(For leftovers after Thanksgiving)
This stew is a delicious comfort food and a great way to use your Thanksgiving turkey leftovers.
- 2 pounds of turkey – dark meat is a delicious, healthy and economical option or you can use breast or a mixture of white and dark meat (use turkey bones if you just want to make a bone and vegetable broth – see directions below)
- ½ Cup diced red onion
- 1 Cup leeks, thinly sliced
- 4 Cloves garlic, minced
- 1 Cup bok choy, thinly sliced
- 3 Cups fresh broccoli
- 1 tablespoon thyme
- 2 teaspoons basil
- 1/3 teaspoon cardamom powder
- 1 teaspoon dill
- 1 tablespoon ghee
- 2 teaspoons Sarah’s Sea Salt, Tuscan Blend (This is a blend of sea salt and Italian herbs, tomato flecks, lemon peel and rosemary. You can get this online or in gourmet food stores. If you do not have this delicious mixture on hand, use a blend of sea salt with some or all of these spices for the same affect. You could also just use sea salt.).
- 3 Cups water
- In a skillet, sauté onion, leek, garlic and spices in ghee until onions are translucent (about 5 minutes).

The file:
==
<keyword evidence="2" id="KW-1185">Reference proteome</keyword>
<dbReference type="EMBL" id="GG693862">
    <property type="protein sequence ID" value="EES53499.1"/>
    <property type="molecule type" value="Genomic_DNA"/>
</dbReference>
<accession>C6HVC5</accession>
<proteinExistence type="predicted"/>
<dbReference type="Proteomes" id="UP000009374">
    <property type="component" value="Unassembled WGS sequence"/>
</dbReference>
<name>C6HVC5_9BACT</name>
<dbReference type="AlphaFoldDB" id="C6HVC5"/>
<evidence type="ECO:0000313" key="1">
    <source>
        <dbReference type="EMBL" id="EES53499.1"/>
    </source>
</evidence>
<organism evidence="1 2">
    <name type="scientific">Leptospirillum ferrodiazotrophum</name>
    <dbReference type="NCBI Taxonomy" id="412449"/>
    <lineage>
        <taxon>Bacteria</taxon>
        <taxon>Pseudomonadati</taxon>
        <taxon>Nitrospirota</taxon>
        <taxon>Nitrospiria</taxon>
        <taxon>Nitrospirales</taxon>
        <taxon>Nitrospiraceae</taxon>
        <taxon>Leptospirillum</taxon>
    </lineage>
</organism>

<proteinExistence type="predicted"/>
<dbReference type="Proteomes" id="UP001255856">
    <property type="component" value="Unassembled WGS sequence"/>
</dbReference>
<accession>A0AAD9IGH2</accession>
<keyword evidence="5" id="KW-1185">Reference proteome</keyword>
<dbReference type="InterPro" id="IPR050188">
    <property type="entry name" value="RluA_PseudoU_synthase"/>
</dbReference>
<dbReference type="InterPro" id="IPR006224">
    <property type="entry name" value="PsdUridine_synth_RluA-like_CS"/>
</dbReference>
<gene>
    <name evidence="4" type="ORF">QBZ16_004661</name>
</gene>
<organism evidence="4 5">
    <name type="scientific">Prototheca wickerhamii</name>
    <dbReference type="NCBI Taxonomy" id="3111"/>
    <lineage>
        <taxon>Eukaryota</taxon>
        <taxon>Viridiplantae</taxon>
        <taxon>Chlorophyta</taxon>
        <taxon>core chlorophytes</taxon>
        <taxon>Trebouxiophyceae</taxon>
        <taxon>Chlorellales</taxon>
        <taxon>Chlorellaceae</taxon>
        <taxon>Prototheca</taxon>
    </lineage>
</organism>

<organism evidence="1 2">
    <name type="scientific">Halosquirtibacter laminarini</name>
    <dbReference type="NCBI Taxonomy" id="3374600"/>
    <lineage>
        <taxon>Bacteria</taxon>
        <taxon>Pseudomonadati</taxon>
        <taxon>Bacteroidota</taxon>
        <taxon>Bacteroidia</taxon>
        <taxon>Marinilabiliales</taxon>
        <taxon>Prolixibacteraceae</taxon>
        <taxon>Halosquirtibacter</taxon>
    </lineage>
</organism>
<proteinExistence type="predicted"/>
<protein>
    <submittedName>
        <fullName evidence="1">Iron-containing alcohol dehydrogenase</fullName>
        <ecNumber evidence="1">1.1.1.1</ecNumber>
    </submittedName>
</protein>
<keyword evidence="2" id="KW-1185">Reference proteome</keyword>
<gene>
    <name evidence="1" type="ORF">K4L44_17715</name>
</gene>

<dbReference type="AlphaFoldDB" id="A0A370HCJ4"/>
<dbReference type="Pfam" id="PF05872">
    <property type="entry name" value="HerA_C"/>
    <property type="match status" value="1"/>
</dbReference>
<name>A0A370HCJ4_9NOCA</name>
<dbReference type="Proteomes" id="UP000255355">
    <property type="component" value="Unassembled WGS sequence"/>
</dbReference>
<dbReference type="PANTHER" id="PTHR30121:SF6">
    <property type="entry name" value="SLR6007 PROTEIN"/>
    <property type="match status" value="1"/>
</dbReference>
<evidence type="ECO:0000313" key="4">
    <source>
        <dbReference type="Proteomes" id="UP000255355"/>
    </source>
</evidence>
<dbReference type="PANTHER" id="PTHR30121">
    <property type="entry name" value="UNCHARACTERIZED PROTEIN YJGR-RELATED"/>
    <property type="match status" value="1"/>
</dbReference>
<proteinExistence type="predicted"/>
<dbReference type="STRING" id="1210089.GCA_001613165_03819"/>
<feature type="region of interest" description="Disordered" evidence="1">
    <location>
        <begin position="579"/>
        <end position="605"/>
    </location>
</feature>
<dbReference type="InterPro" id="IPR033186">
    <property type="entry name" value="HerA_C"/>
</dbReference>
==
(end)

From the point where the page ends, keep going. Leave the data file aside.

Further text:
- Add 1 cup of water to the skillet.
- Add turkey into the skillet, cover and simmer lightly for 15 minutes, until outside of turkey is browned. This creates a concentrated soup stock effect.
- While turkey and spices are simmering, bring 2 cups of water to a boil in a stockpot. Add broccoli and bok choy to the water and reduce heat to a simmer.
- Add turkey and spice mixture to the stock pot of broccoli and bok choy. Continue to simmer for 15 – 20 minutes, until turkey is fully cooked.
- Add Sarah’s Sea Salt about 5 minutes after adding the turkey and spice mixture into the broccoli and bok choy.
- Serve warm in big soup bowls.
- For brilliant color – add 1 cup sliced carrots and/or 1 cup sliced red cabbage to the broccoli and bok choy.
- You can make this into a kind of bone broth by using just turkey bones with a little meat on them, instead of the turkey. This will make a nice, easy to digest and flavorful turkey and vegetable soup.
- For those who are not food combining, this meal would be delicious with red-skinned potatoes (about a cup of diced potatoes). However, from a food combining perspective, you would want to avoid combining a starchy vegetable (or any starch, like grains) with an animal protein meal.
Most of these recipes can be prepared 2–3 days before serving to make your kitchen time easier and give you more time to connect with friends and family on Thanksgiving day. Remember to ask your loved ones to pitch in and your guests to bring one of these side dishes! View the Complete Thanksgiving Menu…
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